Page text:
In this case, there was no evidence that a majority of employees in the bargaining units supported the associations. In Alberta (unlike in Ontario and Manitoba), the law does not require a collective agreement be ratified by a majority of employees to be effective. A ratification vote on the supposed collective agreements was not taken here and so there was no vote based evidence of the level of employee support for the associations or the agreements. Moreover, the peculiar practice of keeping the agreement confidential suggests that associations were not in fact representing the employees in bargaining at all.
Therefore, the associations are not “unions” and the agreements they entered into were not collective agreements. In the result, the associations and their agreements with the employer could not act as a bar to the application for certification by the AUPE. The Board ordered that the ballots be counted.
Issues for Discussion
Voluntary recognition is permitted in most jurisdictions in Canada. This process permits an employer and union to bypass the usual union certification process that requires a union to prove to the government that it represents a majority of employees. However, a voluntarily recognized union must still have the support of a majority of employees.
1. How can a voluntary recognized union prove that it had majority employee support at the time of the agreement?
2. Do you think governments should continue to permit voluntary recognition, or should all unions be required to be “certified” in order to represent employees in Canada?
Here’s a reminder to scholars and graduate students to consider submitting a paper for the inaugural Law of Work Best Paper Award, which will be awarded at the annual conference of the Canadian Industrial Relations Association in Montreal from May 2-4.
Chief Justice McLachlin and Justice Lebel will receive the Freedom of Association Award at CIRA this May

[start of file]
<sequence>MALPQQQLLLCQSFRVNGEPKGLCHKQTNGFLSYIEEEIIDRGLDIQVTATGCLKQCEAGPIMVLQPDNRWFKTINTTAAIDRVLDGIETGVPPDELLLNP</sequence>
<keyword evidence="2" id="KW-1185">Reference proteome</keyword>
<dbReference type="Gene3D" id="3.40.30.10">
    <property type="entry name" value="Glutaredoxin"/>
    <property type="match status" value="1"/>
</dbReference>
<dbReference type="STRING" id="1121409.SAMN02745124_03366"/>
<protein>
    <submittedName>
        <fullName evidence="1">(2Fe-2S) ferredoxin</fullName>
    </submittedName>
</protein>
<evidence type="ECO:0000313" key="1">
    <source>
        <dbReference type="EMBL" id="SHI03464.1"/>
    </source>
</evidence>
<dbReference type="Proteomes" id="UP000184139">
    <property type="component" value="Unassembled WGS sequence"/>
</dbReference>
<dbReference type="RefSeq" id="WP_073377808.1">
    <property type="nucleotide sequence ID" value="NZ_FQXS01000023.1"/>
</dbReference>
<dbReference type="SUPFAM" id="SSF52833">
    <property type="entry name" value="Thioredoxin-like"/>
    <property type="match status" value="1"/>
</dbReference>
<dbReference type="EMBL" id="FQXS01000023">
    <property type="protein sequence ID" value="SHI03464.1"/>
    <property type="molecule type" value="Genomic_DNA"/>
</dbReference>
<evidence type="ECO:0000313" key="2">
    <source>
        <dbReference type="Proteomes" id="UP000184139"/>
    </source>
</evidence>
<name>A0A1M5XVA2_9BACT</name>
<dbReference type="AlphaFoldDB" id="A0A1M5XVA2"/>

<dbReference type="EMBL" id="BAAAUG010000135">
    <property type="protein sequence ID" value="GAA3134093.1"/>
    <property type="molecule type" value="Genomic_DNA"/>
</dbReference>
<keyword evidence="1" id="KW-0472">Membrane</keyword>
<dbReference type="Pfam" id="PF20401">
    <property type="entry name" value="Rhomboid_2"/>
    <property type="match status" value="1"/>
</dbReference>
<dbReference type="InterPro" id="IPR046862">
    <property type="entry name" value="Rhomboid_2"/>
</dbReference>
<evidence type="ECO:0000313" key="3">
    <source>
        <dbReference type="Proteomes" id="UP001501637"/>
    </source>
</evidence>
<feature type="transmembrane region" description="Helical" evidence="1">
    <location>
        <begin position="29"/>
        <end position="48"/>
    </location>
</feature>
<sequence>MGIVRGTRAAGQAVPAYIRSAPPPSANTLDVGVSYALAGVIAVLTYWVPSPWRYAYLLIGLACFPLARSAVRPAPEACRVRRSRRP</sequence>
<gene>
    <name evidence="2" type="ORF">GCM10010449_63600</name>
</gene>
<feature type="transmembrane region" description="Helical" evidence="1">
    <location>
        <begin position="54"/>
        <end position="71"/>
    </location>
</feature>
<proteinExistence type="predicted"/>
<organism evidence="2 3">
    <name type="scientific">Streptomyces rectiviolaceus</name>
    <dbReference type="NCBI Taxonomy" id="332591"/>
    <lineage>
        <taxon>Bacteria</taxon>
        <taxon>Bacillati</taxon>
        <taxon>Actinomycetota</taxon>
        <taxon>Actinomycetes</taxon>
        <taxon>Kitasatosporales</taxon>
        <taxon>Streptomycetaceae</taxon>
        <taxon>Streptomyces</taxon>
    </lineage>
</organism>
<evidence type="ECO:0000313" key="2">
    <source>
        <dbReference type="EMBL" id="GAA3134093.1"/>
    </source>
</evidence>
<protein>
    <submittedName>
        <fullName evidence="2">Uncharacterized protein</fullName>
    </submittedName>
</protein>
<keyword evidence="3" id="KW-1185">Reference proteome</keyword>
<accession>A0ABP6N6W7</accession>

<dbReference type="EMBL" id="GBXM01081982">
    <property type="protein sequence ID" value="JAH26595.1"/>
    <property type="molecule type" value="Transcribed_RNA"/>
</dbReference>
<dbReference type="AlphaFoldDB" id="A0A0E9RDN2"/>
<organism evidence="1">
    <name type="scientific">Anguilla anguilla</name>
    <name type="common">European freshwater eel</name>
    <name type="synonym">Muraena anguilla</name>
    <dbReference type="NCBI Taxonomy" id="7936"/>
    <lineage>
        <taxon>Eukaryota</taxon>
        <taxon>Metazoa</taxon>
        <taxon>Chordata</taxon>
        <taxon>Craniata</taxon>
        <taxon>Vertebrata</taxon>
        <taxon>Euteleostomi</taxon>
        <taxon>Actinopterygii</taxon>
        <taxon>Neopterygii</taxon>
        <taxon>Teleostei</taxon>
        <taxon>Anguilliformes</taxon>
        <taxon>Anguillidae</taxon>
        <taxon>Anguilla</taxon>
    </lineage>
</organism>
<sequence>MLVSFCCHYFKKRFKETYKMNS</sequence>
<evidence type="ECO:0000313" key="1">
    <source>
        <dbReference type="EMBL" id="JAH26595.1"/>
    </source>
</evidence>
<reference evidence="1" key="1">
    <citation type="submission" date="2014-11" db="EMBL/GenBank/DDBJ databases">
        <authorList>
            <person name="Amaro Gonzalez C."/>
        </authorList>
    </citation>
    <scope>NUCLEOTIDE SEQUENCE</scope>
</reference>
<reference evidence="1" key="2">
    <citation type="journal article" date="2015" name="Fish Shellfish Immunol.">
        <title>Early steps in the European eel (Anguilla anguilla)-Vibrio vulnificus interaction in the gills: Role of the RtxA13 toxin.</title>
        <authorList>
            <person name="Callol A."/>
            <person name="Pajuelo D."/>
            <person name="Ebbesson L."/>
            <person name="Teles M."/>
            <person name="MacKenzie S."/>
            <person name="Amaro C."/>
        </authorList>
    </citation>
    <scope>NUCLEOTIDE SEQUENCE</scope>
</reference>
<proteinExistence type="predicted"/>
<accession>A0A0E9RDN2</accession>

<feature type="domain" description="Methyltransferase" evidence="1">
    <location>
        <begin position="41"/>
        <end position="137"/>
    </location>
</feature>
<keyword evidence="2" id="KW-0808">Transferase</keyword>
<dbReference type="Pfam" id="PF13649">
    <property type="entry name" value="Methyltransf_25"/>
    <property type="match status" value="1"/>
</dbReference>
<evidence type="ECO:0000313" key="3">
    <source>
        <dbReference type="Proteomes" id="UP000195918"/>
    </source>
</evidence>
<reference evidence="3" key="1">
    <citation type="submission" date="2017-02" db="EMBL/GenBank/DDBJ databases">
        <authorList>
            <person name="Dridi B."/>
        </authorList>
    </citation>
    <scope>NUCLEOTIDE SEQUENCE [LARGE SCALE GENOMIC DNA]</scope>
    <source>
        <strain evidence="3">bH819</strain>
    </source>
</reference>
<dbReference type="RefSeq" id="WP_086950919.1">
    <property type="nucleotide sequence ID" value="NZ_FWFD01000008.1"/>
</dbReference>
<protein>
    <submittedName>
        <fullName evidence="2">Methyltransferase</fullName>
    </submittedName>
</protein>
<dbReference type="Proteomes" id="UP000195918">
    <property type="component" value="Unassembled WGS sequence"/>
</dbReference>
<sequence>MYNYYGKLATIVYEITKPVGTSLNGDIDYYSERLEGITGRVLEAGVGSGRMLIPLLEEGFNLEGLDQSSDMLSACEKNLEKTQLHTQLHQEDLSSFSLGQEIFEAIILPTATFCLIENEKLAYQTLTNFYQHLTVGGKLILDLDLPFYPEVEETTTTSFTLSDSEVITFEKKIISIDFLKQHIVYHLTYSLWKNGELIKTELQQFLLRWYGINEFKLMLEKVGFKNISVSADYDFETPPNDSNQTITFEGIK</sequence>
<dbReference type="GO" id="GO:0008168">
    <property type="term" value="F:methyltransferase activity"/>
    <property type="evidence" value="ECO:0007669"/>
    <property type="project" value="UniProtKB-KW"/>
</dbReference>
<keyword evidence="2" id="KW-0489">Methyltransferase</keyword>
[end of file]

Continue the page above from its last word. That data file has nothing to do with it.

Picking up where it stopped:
Also, CIRA has announced that the recipients of the second annual Freedom of Association Award at this same conference will be recently retired Chief Justice Beverly Mclachlan and Justice Louis LeBel. What a treat it will be to meet these two great jurists and (hopefully) hear some reflections on labour law and the Supreme Court.
Submissions are due by February 27 and final papers to be considered for the award are due by March 12. Here is the description of the Law of Work Award:
LAW OF WORK AWARD
The Canadian Industrial Relations Association is pleased to announce the creation of a new award recognizing exceptional scholarship in the area of Canadian employment and labour law. A gift from Dr. David Doorey, Associate Professor at York University, Director of the School of Human Resource Management, and Director of the Osgoode Hall Law School PDP LLM in labour and employment law permits CIRA to award $500 to the best paper submitted to the annual conference in the area of the law of work. The first Law of Work Award will be presented at the annual CIRA conference held at the University of Quebec in Montreal on May 2-4, 2018. The Law of Work Award is CIRA’s distinction given to the best paper presented at the annual conference. All pre-tenure members (graduate students, post-doctoral and pre-tenure faculty) are invited to submit a full unpublished paper that will proceed through a blind review process to determine acceptance for presentation at the conference and the winner of the competition. Members interested in submitting a paper for this award should check the annual conference website for details. All authors of the paper must meet the eligibility requirements. Submission must begin with a cover page containing the title and an abstract of no more than 300 words outlining the purpose of the paper, the methodology used, and main conclusions, be in 12 point font, double-spaced, in APA format and not exceed 10,000 words inclusive of references but excluding abstract and appendices. Submission in French or English are permitted.
At the outset, let’s note that these media stories wherein an employer proclaims that it is breaching employees’ contracts “because of” a new minimum wage law they disagree with are total fluff. Those of us with long memories of labour law
Tim Hortons: Penalizes employees in response to new Minimum Wage law